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Around the Columns

True sons and daughters

Alex Rorie

Alex Rorie, a freshman majoring in business, is a sixth-generation Mizzou student. His family is part of the True Sons and Daughters program. Rorie’s grandparents, Elizabeth Goodson Roth, Arts ’65, and Harrison Timothy Roth, BS Ag ’65, MS ’66, became engaged in Memorial Union near where this photo was taken. Photo by Rachel Coward

Back in 1876, when Ella Dimmit graduated from MU, there’s no way she could have known that she would have a great, great, great grandson who would be walking the same hallowed halls in 2012. Alex Rorie represents the sixth successive generation of his family to attend MU. His lineage has become the face of the Mizzou Alumni Association’s new True Sons and Daughters program. The initiative, launched in 2011, recognizes families with multiple generations of Mizzou alumni, says Stephanie Heffernan, who coordinates the program.

There’s much more to Rorie’s Mizzou ancestry. According to the family lore, Dimmit, BS 1876, met Louis Hoffman, BS 1876, at Mizzou and later married. Their daughter Luella, BA ’1904, married physician William Goodson, BA 1903, MA ’05, MD ’06, whose track letter sweater and lifetime pass to MU athletic events are still in the family. Their son William, BA ’30, a Harvard-trained physician, sired yet another William, BA ’67, and also a daughter named Elizabeth Goodson Roth, Arts ’65, who is the keeper of the family’s Mizzou legacy. For instance, in her Kansas City, Mo., home, she hangs the University of Missouri diplomas of Dimmitt and Hoffman.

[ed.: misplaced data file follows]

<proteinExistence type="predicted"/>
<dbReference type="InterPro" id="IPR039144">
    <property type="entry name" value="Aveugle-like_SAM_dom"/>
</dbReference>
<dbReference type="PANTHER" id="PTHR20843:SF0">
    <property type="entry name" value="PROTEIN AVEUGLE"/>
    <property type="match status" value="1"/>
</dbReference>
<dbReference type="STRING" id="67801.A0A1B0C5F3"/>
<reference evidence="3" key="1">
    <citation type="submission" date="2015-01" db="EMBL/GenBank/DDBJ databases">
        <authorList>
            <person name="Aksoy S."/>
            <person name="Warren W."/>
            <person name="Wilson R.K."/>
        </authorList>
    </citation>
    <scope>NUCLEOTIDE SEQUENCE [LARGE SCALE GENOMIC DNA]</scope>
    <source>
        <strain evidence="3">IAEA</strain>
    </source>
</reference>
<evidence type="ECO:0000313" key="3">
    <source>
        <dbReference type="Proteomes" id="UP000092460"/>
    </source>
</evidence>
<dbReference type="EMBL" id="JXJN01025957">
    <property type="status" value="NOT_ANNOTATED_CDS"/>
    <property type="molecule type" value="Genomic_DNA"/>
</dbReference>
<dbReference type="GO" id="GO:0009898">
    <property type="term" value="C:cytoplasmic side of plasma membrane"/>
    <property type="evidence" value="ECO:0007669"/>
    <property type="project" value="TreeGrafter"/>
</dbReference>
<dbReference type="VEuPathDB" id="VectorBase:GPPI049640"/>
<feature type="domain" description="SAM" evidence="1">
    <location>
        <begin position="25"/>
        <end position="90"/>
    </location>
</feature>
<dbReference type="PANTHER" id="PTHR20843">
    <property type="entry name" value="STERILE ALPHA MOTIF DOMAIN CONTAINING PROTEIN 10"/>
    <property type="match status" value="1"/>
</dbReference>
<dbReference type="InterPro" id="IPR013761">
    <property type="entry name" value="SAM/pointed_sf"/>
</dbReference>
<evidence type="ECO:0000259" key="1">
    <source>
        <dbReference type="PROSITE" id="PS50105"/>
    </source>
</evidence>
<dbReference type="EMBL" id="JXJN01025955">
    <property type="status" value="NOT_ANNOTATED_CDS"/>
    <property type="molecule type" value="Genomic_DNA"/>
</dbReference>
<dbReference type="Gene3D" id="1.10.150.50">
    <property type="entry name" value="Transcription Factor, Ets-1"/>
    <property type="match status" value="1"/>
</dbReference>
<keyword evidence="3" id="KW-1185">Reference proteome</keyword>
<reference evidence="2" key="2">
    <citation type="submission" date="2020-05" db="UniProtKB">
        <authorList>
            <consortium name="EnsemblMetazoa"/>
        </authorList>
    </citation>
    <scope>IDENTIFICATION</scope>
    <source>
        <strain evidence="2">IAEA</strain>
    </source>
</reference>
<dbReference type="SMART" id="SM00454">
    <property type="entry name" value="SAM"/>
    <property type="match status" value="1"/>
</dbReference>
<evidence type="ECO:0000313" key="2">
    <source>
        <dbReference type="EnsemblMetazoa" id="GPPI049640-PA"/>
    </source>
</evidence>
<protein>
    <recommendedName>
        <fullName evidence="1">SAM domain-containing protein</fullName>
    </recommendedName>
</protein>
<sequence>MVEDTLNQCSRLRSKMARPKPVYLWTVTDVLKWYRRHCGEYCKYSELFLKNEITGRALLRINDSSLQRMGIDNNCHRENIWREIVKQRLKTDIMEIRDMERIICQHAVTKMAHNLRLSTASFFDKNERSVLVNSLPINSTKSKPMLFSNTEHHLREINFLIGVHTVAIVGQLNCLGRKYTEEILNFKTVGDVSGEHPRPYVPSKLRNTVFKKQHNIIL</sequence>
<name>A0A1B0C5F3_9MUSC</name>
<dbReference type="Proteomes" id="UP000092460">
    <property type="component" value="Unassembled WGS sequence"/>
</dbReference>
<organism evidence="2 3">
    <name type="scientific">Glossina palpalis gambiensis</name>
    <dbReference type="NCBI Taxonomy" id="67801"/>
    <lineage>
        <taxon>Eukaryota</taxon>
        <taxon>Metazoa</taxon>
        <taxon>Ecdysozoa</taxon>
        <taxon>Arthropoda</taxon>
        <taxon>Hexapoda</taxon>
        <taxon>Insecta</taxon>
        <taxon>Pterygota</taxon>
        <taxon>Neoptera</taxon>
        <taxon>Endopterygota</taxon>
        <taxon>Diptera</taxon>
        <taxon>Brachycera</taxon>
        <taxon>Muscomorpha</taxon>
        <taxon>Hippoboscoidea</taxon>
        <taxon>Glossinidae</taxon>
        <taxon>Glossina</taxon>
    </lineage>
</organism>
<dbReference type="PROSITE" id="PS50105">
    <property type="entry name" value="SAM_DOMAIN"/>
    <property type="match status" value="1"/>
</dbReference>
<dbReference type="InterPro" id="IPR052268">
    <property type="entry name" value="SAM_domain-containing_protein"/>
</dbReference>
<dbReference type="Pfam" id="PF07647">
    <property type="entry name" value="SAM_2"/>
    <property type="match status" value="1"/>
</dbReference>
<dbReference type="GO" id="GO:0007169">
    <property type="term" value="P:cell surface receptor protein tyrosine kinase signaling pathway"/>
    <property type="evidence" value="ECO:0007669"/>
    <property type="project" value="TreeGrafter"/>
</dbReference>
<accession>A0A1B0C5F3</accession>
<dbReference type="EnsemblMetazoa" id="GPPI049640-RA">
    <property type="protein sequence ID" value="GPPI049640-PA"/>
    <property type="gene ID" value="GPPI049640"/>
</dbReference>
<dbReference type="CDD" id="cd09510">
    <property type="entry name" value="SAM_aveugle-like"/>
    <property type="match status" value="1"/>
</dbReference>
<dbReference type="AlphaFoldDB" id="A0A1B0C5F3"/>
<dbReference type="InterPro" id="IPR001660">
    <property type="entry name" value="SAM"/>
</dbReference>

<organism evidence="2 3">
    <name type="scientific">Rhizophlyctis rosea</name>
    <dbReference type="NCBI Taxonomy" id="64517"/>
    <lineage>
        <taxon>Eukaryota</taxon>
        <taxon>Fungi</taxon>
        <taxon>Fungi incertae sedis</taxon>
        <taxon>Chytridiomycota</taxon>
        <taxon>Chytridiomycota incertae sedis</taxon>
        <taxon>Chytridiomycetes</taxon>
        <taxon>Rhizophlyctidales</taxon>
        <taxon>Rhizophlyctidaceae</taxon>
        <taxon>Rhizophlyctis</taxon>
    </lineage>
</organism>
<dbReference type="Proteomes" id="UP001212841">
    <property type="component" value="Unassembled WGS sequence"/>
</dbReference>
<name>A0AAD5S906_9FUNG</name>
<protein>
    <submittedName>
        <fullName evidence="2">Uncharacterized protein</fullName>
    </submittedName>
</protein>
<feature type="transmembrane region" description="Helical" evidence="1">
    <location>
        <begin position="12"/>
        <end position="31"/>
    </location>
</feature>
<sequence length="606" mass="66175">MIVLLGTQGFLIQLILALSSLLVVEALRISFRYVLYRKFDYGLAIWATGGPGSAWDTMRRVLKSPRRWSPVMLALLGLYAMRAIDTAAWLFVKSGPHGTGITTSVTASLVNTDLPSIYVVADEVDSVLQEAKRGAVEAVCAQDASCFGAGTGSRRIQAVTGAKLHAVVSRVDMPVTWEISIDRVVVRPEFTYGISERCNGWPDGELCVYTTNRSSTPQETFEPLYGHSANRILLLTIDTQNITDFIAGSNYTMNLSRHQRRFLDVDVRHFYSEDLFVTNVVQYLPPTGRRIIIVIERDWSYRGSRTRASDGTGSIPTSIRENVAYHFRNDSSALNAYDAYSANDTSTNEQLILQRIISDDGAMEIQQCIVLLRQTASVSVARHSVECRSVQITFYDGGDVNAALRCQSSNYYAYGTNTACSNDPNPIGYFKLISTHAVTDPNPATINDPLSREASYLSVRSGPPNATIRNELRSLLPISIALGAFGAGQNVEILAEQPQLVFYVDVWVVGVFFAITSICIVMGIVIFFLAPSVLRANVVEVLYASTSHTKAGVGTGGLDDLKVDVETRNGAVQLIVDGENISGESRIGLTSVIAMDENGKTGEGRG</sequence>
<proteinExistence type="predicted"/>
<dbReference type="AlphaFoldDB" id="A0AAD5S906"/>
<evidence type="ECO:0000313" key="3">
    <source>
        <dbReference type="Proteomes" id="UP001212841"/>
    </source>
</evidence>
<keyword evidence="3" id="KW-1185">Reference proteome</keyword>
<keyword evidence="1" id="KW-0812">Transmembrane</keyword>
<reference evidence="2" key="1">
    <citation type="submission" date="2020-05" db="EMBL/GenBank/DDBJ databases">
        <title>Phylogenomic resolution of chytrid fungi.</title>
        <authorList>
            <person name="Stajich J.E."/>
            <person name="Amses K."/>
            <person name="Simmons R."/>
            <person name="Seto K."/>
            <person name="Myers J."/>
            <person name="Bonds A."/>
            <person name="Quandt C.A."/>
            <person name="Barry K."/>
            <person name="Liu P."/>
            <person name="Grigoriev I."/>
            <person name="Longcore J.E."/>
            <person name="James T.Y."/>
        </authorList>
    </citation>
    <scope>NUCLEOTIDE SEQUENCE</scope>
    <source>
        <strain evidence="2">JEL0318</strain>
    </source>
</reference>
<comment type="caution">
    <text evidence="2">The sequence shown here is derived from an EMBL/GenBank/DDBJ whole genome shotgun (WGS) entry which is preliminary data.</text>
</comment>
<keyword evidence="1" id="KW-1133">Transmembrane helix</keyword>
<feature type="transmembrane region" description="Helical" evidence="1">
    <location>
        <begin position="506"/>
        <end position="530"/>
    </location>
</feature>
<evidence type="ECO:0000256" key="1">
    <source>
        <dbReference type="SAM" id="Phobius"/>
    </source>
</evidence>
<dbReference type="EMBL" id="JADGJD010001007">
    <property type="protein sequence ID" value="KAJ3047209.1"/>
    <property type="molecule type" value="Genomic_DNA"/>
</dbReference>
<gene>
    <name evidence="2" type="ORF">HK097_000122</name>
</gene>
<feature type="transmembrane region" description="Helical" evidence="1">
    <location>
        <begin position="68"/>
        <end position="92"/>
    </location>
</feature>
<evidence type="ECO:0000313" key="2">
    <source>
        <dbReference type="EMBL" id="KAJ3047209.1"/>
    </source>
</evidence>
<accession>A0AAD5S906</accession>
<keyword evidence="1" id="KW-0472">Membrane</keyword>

While a student at MU, Elizabeth became engaged to Harrison Timothy Roth, BS Ag ’65, MS ’66, who majored in dairy science and worked at Buck’s Ice Cream Place. Elizabeth and Tim were engaged on campus. Their three children include Harrison Timothy Roth Jr., BS Ag ’91; and Karen Ridder, BA ’96, BJ ’96. The third child, Christine, married Alex’s father, Brian, BS Acc ’84, which brings the story back to the Mizzou freshman majoring in business.

Alex has absorbed the family themes of academics and romance. “Mizzou is just a presence in my family,” he says. Alex likes to tell the story of his great, great, great grandparents, who were engaged at Hinkson Creek. “I always wondered which part,” he says. “My girlfriend and I hang out at the creek near Rock Quarry Road and skip rocks.”

Alex’s father, Brian, is no less a Mizzou devotee, but he arrived at the feeling in a different way. He was a first-generation college student who attended MU on a Curators’ Scholarship. “It was so easy to come here, but I had no emotional attachment,” says the Kansas City, Kan., resident. “Back then, I saw it as a path to a career. When I got married, we always came back to campus for a football game or two. But during the past few years, with kids coming to college age, I started thinking of Mizzou as more than just the school I wanted to root for on a sunny Saturday afternoon. I’ve had a great time reconnecting with campus.”

Heffernan invites other legacy families to reconnect as well. The first Legacy Brunch for incoming legacy students and parents, held on Family Weekend Sept. 18, 2011, had 225 attendees. “The event included a ceremony in which parents and children exchanged Legacy lapel pins. It was a special moment,” she says. “There were tears.” 

(The 2012 Legacy Brunch takes place Sept. 16 in the Reynolds Alumni Center.)

When parents and their children share an alma mater, it creates a special relationship, says Ashley Moore, assistant director of alumni relations. In fall 2011, the association started formally recognizing this bond by giving 50 Legacy scholarships of $1,000. In fall 2012, there will be 65 recipients. To be eligible, students must be accepted to MU; score 26 or higher on the ACT, or be in the top 20 percent of their high school class; and write an essay. Recipients are chosen based  on the above criteria as well as on their activities.